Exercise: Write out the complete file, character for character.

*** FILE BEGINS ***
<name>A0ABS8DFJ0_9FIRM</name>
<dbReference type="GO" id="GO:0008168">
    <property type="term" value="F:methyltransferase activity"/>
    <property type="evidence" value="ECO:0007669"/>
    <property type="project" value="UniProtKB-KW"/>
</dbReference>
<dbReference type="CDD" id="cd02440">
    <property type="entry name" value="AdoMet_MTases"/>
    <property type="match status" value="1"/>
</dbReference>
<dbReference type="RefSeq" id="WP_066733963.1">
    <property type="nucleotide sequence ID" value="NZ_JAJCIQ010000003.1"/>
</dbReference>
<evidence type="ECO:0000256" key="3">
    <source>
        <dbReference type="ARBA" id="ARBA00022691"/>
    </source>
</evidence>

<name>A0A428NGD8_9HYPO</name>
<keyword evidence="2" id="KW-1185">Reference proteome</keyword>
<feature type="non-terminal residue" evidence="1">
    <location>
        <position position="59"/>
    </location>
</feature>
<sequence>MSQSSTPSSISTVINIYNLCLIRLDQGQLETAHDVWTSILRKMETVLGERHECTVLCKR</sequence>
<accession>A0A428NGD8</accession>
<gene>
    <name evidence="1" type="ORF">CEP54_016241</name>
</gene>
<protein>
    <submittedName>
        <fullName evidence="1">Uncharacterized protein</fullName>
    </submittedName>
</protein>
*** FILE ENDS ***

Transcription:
<name>A0ABS8DFJ0_9FIRM</name>
<dbReference type="GO" id="GO:0008168">
    <property type="term" value="F:methyltransferase activity"/>
    <property type="evidence" value="ECO:0007669"/>
    <property type="project" value="UniProtKB-KW"/>
</dbReference>
<dbReference type="CDD" id="cd02440">
    <property type="entry name" value="AdoMet_MTases"/>
    <property type="match status" value="1"/>
</dbReference>
<dbReference type="RefSeq" id="WP_066733963.1">
    <property type="nucleotide sequence ID" value="NZ_JAJCIQ010000003.1"/>
</dbReference>
<evidence type="ECO:0000256" key="3">
    <source>
        <dbReference type="ARBA" id="ARBA00022691"/>
    </source>
</evidence>

<name>A0A428NGD8_9HYPO</name>
<keyword evidence="2" id="KW-1185">Reference proteome</keyword>
<feature type="non-terminal residue" evidence="1">
    <location>
        <position position="59"/>
    </location>
</feature>
<sequence>MSQSSTPSSISTVINIYNLCLIRLDQGQLETAHDVWTSILRKMETVLGERHECTVLCKR</sequence>
<accession>A0A428NGD8</accession>
<gene>
    <name evidence="1" type="ORF">CEP54_016241</name>
</gene>
<protein>
    <submittedName>
        <fullName evidence="1">Uncharacterized protein</fullName>
    </submittedName>
</protein>